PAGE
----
12 Locations with Stupendously Long Place Names Nobody Can Pronounce

Some places around the world have names so long and complicated they’re impossible to pronounce. From villages in Wales to hills in New Zealand, here are 12 of them.

Most travel destinations are famous for their historical sights, culinary delights, cultural attractions, or natural beauty. Yet a handful of specific locations have a rather more “niche” claim to fame:

They have the longest place names on the planet. Some are so long they’re impossible to pronounce and require more than a single breath to say. The signposts made for them are a sight to behold, too. They have to be meters wide just to squeeze all the letters on.

Keep reading to discover 12 of the longest.

1. Taumata­whakatangihanga­koauau­o­tamatea­turi­pukaka­piki­maunga­horo­nuku­pokai­whenua­ki­tana­tahu

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This tongue-twister is the name for an unassuming hill in Hawke’s Bay on the North Island of New Zealand. It has an incredible 85 letters, making it the longest single-word place name in the world.

The language is Maori, and the translation means, “The summit where Tamatea, the man with the big knees, the climber of mountains, the land-swallower who traveled about, played his nose flute to his loved one.”

2. Llanfairpwllgwyngyllgogerychwyrndrobwllllantysiliogogogoch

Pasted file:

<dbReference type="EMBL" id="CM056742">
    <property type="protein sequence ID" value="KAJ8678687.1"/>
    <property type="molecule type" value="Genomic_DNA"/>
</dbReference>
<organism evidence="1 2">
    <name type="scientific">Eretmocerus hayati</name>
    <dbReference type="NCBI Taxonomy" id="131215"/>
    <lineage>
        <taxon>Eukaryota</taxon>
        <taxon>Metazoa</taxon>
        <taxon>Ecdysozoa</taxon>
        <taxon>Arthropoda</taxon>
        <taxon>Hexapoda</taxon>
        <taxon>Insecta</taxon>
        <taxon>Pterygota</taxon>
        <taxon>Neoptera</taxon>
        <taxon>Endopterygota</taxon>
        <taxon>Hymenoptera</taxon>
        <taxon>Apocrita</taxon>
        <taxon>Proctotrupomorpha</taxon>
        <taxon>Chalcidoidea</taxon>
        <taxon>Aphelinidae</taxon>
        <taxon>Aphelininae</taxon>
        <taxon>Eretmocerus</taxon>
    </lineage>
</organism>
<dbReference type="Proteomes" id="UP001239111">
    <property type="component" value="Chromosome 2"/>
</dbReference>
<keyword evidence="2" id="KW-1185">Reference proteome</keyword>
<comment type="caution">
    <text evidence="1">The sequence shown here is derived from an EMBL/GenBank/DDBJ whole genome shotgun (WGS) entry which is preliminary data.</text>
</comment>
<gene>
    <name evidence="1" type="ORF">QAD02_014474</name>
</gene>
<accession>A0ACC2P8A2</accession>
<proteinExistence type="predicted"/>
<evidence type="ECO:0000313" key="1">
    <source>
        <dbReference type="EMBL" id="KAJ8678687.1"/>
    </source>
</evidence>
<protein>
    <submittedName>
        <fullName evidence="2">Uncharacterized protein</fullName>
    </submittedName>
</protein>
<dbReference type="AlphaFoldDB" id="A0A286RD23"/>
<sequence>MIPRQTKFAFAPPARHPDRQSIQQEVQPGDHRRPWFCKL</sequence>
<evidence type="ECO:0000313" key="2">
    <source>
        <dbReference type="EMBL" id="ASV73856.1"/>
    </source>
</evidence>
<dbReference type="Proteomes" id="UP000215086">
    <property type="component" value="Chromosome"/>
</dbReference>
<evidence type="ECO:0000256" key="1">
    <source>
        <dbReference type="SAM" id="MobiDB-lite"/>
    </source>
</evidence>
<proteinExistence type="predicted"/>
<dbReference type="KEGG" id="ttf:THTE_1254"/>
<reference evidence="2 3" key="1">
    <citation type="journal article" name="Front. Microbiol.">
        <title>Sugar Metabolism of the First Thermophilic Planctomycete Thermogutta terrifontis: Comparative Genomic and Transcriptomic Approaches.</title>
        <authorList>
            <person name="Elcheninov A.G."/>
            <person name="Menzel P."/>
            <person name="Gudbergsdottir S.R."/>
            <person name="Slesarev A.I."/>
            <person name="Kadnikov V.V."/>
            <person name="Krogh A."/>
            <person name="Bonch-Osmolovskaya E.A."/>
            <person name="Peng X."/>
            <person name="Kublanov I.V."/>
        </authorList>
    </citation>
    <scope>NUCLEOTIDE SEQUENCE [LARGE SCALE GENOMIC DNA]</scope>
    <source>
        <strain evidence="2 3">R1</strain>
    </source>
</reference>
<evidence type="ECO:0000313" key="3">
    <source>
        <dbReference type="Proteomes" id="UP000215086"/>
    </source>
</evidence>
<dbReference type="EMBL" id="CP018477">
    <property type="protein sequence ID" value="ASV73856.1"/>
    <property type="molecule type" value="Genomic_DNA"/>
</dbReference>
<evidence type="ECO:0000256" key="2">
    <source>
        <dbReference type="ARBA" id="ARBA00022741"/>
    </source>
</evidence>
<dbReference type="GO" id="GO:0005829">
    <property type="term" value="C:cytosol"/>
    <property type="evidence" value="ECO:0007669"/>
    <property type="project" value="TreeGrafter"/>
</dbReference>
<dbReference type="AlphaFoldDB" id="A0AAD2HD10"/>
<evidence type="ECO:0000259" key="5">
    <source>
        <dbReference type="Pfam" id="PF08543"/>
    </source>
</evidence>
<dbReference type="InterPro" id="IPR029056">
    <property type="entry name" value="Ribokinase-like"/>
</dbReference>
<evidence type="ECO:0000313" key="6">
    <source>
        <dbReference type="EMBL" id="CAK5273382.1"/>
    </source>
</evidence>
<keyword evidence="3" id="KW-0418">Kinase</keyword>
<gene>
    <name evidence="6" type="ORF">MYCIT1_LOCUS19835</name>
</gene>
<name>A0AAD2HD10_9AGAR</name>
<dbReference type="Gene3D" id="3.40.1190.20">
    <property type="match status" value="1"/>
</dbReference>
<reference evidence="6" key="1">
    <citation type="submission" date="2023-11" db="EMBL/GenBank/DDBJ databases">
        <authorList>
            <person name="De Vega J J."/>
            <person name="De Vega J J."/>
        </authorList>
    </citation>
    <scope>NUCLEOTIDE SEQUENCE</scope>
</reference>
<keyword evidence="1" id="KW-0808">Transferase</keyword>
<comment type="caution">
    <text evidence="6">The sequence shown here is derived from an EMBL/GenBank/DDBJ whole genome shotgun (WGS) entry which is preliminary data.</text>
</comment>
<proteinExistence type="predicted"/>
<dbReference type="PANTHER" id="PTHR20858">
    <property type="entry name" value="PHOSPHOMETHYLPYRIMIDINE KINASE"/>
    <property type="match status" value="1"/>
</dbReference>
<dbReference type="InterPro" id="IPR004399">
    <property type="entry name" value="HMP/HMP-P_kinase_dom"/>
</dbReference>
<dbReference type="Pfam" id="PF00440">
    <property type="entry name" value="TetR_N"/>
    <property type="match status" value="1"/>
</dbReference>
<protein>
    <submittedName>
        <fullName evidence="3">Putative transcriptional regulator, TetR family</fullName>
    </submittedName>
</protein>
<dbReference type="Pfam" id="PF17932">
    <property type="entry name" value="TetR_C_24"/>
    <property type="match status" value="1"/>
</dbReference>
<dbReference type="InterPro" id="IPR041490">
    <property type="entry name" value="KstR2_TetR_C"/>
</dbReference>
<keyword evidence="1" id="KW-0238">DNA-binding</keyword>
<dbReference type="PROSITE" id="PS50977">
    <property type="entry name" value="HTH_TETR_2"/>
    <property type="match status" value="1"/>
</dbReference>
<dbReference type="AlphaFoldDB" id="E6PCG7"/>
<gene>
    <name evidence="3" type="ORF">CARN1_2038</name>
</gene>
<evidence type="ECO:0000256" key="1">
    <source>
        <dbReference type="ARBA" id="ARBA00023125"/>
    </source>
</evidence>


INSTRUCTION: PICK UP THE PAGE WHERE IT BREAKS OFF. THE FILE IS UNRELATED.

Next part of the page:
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What looks like an illegible string of letters is actually the name of a village in Wales on the Isle of Anglesey. Containing 58 characters, nowhere else in Europe has a one-word place name this long and no other settlement in the world has so many letters.

In Welsh, it means “The church of St. Mary at the pool of the white hazels near the fierce whirlpool and the church of the red cave.”

3. Chargoggagoggmanchauggauggagoggchaubunagungamaugg

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Welcome to the longest one-word place name in the United States. Chargoggagoggmanchauggauggagoggchaubunagungamaugg is a lake in Webster, Massachusetts, and (according to the sign you’ll find there) the traditional home of the Nipmuc people. It has 45 letters, and the translation means, “Fishing place at the boundaries – neutral meeting grounds.”

4. Tweebuffelsmeteenskootmorsdoodgeskietfontein

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Tweebuffelsmeteenskootmorsdoodgeskietfontein is a farm in South Africa located roughly 120 miles west of Pretoria. Containing an impressive 44 letters, it’s officially Africa’s longest one-word place name.

In Afrikaans, it means “The spring where two buffaloes were shot stone-dead with one shot.” If you ever decide to visit, you may hear people refer to it simply as “Twee buffels” (two buffaloes).

5. Azpilicuetagaraycosaroyarenberecolarrea

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Azpilicuetagaraycosaroyarenberecolarrea is a place in northern Spain, specifically in Azpilkueta, in the landlocked Chartered Community of Navarre. Its name has 39 letters, making it the longest in Spain and the second-longest in Europe. It’s a Basque (or Euskara) word that means “The low field of a high pen of Azpilkueta.”

6. Äteritsiputeritsipuolilautatsijänkä

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This is the name of a bog region in Lapland. It’s Finland’s longest place name, but unlike other entries on this list, it doesn’t mean anything. Although puoli means “half” in Finnish, lauta means “board,” and jänkä means “bog,” Äteritsiputeritsipuolilautatsijänkä is said to be gibberish.

Fun fact: A pub owner in Finland once named their pub Äteritsiputeritsipuolilautatsi-baari. Apparently, he’d become frustrated that every other name he tried to register had been taken.